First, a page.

Images via Clegg Industries
3D Printing is a great way to reduce inventory shipping costs and make good design accessible to anyone anywhere; PSFK writes that the US Army has been demonstrating the benefits for a couple of years. But there are not a lot of computerized machine tools and 3D printers in Afghanistan, so the Army ordered up the Mobile Parts Hospital, (MPH) with a computerized machine tool inside a shipping container sized box.
The latest model even has a pop-out for more space, just like an RV.
Strategy Page writes:
In the last six years, MPHs have manufactured over 100,000 parts, on the spot. This saves days, or weeks, that it would take to order the part from the manufacturer, and the MPH part is usually a lot cheaper (because the air freight and manufacturer mark ups to pay for maintaining the part in inventory). The next version of the MPH has a 3-D part builder, which uses metal dust and a laser to build a part.
The plans for the parts are in the cloud or in the machine, and the toolmakers respond to conditions on the ground:
The MPH has a high speed satellite data link, which enables it to obtain the CAD file for a part. Many CAD files are already stored in the MPH. Often, the MPH staff figure out a way to improve a part, based on the broken parts they see, and what the troops tell them.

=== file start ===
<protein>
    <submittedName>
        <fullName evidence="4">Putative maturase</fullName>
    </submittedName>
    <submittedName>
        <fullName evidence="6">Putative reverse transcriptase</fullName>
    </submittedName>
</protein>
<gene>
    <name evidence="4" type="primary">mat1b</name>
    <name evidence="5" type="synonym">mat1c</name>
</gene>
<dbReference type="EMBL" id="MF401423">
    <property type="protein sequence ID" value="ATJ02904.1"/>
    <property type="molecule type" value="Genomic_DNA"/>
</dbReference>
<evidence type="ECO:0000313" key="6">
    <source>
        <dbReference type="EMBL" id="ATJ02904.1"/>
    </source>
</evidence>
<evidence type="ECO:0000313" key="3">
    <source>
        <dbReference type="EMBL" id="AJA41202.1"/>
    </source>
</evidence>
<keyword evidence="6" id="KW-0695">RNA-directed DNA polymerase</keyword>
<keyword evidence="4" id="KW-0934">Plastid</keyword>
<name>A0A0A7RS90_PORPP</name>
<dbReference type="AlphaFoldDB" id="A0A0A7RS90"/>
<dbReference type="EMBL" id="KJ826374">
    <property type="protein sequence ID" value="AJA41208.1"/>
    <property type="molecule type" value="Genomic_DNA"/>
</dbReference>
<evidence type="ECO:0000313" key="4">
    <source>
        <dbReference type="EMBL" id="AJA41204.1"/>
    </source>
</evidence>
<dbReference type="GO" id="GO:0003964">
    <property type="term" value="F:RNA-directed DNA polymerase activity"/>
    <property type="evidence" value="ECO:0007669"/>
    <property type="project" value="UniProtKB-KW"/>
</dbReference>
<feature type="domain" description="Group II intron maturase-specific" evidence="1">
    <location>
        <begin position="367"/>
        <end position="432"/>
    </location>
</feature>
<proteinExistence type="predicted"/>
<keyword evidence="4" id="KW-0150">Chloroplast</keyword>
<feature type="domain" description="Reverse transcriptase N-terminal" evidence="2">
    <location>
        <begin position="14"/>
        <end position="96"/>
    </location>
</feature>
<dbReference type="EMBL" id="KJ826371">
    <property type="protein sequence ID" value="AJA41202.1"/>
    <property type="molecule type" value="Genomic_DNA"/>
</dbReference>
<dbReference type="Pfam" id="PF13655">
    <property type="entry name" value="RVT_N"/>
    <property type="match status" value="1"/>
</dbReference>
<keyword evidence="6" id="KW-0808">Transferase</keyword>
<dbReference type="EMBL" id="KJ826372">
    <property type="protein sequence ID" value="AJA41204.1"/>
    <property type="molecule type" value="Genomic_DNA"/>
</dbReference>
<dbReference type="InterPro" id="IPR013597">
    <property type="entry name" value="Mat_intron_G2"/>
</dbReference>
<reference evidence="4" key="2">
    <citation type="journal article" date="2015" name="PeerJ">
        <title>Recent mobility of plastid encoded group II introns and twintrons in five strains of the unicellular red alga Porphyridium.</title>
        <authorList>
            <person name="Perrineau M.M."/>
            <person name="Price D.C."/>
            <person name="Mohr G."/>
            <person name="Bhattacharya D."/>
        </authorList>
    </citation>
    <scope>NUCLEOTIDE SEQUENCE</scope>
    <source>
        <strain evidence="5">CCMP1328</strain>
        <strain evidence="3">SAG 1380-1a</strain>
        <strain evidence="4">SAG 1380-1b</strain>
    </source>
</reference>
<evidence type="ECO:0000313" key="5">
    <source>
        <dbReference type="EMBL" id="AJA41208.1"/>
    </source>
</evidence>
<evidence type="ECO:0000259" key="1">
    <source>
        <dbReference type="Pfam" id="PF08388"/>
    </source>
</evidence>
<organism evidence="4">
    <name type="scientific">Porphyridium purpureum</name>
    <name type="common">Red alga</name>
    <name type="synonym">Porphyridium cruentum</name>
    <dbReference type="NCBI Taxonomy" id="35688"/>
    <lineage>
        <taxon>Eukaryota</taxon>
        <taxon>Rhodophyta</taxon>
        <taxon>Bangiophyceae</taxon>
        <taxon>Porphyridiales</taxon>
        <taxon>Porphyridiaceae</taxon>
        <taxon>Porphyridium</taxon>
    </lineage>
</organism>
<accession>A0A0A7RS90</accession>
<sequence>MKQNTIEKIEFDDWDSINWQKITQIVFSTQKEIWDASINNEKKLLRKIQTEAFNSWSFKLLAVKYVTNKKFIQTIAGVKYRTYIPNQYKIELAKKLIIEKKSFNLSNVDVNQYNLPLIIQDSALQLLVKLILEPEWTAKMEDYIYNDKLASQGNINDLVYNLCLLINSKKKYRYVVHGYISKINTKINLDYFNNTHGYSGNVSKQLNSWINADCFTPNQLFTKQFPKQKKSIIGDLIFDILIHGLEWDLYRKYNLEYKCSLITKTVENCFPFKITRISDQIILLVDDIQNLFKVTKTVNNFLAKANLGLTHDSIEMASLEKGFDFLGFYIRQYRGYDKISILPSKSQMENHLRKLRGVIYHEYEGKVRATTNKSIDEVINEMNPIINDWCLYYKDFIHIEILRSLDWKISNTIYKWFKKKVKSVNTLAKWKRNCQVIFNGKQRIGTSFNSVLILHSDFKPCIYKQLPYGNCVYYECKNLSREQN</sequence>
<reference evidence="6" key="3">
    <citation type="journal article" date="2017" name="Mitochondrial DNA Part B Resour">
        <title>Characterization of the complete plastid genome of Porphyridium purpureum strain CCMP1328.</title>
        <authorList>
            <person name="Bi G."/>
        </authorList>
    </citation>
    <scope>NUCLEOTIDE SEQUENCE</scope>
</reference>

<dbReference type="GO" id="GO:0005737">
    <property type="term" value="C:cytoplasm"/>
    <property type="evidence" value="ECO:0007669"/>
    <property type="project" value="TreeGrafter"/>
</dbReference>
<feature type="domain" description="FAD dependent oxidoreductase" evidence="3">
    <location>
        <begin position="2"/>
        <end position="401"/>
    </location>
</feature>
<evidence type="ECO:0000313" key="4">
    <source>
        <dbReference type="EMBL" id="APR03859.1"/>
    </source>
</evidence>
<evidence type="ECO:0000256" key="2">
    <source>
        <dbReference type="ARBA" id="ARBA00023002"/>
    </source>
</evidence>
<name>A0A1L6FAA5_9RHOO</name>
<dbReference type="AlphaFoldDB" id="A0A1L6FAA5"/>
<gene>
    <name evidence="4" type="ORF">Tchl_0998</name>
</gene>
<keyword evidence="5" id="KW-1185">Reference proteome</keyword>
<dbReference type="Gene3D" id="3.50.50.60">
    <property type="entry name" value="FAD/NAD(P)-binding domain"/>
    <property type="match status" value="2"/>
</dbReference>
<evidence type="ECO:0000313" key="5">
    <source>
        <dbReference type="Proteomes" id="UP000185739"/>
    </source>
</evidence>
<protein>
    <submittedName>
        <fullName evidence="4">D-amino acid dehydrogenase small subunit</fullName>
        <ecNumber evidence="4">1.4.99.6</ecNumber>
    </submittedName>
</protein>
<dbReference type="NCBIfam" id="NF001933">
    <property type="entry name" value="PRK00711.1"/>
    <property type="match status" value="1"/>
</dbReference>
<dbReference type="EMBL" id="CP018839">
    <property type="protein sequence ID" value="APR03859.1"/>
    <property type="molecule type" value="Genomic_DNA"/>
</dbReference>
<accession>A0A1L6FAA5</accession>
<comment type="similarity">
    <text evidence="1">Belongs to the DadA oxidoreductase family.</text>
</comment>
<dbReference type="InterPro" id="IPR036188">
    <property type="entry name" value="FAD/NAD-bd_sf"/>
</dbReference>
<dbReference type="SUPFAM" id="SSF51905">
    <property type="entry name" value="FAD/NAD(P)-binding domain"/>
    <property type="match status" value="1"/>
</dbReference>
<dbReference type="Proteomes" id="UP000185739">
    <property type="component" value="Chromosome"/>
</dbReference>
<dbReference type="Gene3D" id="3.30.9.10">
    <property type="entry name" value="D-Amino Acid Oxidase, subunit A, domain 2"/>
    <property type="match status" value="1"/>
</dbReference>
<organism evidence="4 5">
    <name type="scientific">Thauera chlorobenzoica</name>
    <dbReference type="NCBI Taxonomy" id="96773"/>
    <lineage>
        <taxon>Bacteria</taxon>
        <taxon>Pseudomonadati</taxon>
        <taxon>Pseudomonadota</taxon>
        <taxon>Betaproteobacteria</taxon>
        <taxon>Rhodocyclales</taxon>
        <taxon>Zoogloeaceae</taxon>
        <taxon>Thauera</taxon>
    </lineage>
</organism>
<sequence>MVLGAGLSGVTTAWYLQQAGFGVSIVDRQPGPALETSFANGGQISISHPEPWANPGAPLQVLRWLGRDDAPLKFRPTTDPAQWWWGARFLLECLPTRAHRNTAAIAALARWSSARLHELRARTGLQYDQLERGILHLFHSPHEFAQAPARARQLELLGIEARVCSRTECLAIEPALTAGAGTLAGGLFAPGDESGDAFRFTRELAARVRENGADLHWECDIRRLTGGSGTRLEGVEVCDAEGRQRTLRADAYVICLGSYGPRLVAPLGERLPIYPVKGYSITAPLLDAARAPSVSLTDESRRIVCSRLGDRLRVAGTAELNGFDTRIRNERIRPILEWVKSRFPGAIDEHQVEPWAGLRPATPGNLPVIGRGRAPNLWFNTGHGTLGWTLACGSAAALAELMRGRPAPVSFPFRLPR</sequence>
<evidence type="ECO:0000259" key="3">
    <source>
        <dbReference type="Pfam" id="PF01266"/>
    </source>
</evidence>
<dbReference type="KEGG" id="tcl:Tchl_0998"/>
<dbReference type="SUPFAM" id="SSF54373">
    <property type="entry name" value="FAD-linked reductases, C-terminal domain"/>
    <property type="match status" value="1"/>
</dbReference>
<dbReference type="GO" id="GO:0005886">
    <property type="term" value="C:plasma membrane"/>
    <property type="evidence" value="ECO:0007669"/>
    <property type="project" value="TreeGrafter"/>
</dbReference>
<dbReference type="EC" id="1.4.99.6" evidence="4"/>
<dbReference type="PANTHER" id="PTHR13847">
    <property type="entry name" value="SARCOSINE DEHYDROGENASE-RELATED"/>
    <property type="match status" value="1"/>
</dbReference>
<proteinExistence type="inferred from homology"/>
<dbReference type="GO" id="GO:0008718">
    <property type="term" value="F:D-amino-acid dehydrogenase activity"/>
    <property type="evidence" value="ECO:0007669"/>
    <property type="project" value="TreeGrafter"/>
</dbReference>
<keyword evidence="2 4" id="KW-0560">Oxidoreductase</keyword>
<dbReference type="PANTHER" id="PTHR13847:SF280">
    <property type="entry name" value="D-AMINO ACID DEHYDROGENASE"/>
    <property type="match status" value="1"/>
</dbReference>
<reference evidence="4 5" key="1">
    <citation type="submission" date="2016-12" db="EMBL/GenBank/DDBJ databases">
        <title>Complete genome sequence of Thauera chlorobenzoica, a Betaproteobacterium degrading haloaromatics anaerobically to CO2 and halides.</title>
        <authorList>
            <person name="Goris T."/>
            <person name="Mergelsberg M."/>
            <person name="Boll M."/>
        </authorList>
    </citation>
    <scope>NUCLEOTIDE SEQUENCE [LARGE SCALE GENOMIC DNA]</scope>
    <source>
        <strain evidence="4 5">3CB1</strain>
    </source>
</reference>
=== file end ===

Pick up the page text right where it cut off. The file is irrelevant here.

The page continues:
Hyperlocal manufacturing works for the army, which finds itself in places with lousy and expensive supply lines. As our own supply lines become more expensive, we may find it cheaper to 3D print locally than to mass-produce far away. John Robb at Global Guerrilla writes:
Hyperlocal manufacturing is real. Think of it as one of the economic hearts of a thriving resilient community. It's a revolution already in motion, as you can see in the rapid spread of hackerspaces. Connect these hackerspaces, and the communities they serve, with networks that allow people to share, buy/sell, modify, customize, etc. designs for products/parts, and we are on our a way to a resilient decentralized economy that can survive the economic dislocation to come.
More on 3D Printing and Dematerialization
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Chris Anderson In Wired: Welcome To The Next Industrial Revolution
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